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Open Educational Resources
Sharing Lessons Learned from K-12 Education
Open educational resources (OERs), which are licensed as freely available for people to use and repurpose, have become a driving force as the education sector looks to reduce costs. OERs are associated with numerous benefits for students, including savings of an average of $128 per course, higher course grades, and greater likelihood of course completion. As a recent Ithaka S+R case study highlighted, the University of Maryland, University College (UMUC) implemented an OER program that saved students an estimated $17 million in its first year. And at last year’s Next Wave conference, Monroe Community College Library’s Mark McBride called on librarians to help their institutions reduce costs for students by building repositories of Open Educational Resources that support the curriculum. These benefits may be particularly salient for institutions looking to improve outcomes for low-income students, who likely struggle the most with textbook costs. Large philanthropies, such as the Hewlett Foundation, have devoted extensive funding toward the development and proliferation of OERs. And yet, despite documented success and available funding, postsecondary faculty have been slow to incorporate OERs in their courses on their own. According to a 2016 Babson Survey, at the postsecondary level, only 5.3 percent of courses use openly licensed materials. Further, only 25.6 percent of faculty surveyed said they were “aware” or “very aware” of OERs.
For the past two years, I worked on the development of OERs in K-12 education. As the movement ramped up, it was exciting to be at the forefront, considering questions of costs and quality. I gained some important insights from this experience that are also applicable for the development and adoption of OERs in higher education. Some of the lessons are:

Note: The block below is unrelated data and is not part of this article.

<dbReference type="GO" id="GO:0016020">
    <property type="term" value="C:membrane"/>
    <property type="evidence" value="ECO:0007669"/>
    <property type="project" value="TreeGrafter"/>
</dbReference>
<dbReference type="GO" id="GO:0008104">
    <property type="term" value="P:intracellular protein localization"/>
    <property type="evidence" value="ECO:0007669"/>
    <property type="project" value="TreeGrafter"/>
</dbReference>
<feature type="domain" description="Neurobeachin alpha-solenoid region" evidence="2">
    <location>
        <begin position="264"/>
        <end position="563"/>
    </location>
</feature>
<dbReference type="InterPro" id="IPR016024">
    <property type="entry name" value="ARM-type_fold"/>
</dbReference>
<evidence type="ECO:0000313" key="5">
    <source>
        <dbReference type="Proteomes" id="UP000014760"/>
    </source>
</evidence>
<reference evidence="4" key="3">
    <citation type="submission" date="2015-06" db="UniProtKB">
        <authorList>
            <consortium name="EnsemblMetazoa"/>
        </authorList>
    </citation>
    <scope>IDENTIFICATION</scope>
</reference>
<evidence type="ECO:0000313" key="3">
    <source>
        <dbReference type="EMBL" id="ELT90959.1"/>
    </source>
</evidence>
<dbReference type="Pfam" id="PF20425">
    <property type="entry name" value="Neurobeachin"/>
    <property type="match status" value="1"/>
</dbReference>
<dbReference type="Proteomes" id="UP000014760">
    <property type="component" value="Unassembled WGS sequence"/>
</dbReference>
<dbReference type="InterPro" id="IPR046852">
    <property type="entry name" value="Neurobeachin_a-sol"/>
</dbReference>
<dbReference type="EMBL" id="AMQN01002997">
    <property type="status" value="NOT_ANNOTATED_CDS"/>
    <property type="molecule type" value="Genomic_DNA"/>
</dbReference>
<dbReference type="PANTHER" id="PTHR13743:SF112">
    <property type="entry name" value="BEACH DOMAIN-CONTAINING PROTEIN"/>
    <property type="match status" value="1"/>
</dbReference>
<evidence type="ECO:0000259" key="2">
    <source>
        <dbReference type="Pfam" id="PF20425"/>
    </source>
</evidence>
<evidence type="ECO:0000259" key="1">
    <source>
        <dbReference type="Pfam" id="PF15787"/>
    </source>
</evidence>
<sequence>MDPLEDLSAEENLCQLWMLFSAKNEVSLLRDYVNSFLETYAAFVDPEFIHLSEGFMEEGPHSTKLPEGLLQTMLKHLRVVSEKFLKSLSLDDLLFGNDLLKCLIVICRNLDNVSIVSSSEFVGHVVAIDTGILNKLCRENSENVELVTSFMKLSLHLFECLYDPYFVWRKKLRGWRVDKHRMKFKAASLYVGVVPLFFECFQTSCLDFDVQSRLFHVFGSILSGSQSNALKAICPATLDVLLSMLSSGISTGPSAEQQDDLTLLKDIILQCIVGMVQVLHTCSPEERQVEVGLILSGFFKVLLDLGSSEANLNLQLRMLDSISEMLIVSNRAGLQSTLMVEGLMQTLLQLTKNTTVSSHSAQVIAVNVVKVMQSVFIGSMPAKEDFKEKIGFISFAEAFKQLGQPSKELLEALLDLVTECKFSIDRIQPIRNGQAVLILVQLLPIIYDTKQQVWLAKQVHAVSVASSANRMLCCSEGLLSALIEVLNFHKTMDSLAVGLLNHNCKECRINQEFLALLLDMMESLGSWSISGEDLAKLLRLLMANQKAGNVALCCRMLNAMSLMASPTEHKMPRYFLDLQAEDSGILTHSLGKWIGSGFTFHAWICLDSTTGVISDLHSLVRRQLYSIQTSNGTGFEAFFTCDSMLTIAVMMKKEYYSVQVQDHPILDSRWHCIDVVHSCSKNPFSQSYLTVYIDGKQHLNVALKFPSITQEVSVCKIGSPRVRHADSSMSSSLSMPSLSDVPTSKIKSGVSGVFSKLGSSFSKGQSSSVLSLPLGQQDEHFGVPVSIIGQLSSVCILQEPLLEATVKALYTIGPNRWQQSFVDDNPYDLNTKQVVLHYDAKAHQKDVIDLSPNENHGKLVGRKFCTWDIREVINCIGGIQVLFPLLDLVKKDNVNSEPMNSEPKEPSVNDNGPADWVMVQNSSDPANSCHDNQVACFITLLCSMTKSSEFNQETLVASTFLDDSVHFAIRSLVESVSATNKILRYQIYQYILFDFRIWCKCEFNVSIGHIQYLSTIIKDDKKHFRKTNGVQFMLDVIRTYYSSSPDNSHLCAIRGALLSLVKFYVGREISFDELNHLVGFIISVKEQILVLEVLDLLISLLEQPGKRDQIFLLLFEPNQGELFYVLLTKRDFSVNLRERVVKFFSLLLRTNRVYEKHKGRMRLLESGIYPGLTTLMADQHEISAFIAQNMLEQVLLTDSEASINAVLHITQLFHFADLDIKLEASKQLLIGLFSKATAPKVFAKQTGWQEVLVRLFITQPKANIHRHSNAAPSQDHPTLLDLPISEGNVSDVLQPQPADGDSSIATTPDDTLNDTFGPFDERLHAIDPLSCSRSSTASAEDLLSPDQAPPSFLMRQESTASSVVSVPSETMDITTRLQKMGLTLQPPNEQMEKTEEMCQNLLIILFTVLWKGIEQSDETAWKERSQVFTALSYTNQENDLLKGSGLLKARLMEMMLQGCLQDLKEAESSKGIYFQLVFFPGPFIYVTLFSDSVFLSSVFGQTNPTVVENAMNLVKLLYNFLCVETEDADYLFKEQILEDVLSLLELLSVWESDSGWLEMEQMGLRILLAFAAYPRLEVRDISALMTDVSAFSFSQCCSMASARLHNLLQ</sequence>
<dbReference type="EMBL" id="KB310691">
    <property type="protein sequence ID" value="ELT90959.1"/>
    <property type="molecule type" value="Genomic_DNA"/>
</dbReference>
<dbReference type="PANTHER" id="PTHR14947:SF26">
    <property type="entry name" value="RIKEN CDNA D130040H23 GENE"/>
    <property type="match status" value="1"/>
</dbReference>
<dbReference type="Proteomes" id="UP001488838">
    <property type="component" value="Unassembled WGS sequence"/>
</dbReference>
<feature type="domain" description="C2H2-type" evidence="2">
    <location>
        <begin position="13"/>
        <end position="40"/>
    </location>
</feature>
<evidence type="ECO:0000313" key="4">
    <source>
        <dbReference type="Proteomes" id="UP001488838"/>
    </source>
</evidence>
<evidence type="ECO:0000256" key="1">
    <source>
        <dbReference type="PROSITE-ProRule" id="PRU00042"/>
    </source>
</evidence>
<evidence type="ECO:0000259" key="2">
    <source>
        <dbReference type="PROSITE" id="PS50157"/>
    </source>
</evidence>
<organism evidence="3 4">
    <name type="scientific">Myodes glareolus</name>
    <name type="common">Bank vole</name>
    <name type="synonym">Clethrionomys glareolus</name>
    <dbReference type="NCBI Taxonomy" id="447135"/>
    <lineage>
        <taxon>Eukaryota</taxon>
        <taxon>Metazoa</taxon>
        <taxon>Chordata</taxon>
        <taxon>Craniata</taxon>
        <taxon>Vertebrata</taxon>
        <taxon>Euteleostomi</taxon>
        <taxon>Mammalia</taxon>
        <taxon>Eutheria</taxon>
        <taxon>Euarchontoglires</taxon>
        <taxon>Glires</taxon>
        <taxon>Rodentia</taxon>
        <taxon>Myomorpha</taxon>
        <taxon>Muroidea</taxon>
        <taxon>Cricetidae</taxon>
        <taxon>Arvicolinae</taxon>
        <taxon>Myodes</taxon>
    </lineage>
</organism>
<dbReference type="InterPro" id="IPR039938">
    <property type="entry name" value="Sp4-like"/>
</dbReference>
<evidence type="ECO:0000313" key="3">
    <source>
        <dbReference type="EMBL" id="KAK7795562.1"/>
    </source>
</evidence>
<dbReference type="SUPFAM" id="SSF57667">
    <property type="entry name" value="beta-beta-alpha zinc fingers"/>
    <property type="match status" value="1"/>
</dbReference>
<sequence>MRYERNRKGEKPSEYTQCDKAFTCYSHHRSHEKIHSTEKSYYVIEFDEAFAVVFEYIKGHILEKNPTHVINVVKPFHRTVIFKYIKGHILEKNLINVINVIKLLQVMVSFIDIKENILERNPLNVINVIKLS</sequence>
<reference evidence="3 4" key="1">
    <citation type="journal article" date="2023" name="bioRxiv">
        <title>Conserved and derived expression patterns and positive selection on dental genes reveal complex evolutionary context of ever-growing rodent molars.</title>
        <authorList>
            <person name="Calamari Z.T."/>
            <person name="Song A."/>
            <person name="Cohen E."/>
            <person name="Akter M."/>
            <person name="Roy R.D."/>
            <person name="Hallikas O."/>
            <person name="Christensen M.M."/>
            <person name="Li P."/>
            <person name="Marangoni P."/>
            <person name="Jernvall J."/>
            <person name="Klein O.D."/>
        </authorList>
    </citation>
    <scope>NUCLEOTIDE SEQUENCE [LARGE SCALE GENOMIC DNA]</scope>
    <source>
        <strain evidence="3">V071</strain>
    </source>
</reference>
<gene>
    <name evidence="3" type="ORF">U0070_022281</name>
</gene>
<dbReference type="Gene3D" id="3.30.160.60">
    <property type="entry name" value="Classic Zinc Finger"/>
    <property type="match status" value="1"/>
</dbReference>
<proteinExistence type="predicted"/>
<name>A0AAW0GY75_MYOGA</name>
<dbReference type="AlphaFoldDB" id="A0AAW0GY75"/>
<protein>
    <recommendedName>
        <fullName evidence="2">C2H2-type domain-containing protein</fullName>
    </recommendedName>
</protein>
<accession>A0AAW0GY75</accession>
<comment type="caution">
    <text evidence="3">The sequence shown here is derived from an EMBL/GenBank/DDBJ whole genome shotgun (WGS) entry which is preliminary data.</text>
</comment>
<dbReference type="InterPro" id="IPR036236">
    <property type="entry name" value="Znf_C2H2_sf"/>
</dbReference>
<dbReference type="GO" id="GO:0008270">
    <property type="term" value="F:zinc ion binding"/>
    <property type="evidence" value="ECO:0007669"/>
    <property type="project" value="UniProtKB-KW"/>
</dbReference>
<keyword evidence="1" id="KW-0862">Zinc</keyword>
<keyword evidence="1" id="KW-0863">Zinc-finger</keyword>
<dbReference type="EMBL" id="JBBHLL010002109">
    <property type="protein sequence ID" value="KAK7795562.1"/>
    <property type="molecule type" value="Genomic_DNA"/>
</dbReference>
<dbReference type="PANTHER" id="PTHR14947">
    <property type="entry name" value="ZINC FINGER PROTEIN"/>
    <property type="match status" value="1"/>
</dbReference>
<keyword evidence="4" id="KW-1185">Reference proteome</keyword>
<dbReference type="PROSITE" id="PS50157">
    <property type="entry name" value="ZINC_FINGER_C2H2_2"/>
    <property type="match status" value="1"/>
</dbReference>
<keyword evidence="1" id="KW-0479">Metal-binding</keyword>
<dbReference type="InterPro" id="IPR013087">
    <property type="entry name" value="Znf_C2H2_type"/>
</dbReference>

1. OERs are “free like a puppy.” As Open Up Resources helps explain, even free resources come with costs, just like a free puppy would. For higher education institutions considering the implementation of an OER program, funds and time should be allocated toward training and professional development for using the resources. Faculty may need to redesign existing courses, especially if they had centered instruction on a specific textbook (potentially to justify the textbook’s cost!). In addition, institutions should consider the technologies and/or printing capabilities they might make available to students. K-12 districts are often taken aback by printing costs for OERs, which carry a hefty, but necessary, price tag for districts that don’t have extensive digital options. The same may apply to OERs at the postsecondary level. And finally, if an institution is considering funding the creation of openly available resources, they must also be prepared to support the maintenance and upkeep required to ensure materials remain high-quality. Just as textbook publishers put out new editions, OERs will need to adapt over time, and a one-time-creation budget is not sufficient.
  2. Quality matters. As is true with textbooks, all openly available resources are not created equal. An institution should maintain high quality standards when considering which OERs to adopt or creating their own. At the K-12 level, districts have begun devoting specific offices or individuals to the task of selecting high-quality materials for students. Postsecondary institutions should also develop specific processes and resources for ensuring quality, perhaps in the form of a dedicated office or guidelines and rubrics for faculty. Institutions should be sure to understand the requirements, if any, for uploading resources to an OER database, and should establish clear quality standards if developing its own institution-specific OER repository. OER quality rubrics from organizations like Achieve target K-12, but are freely available and may be a good place to start.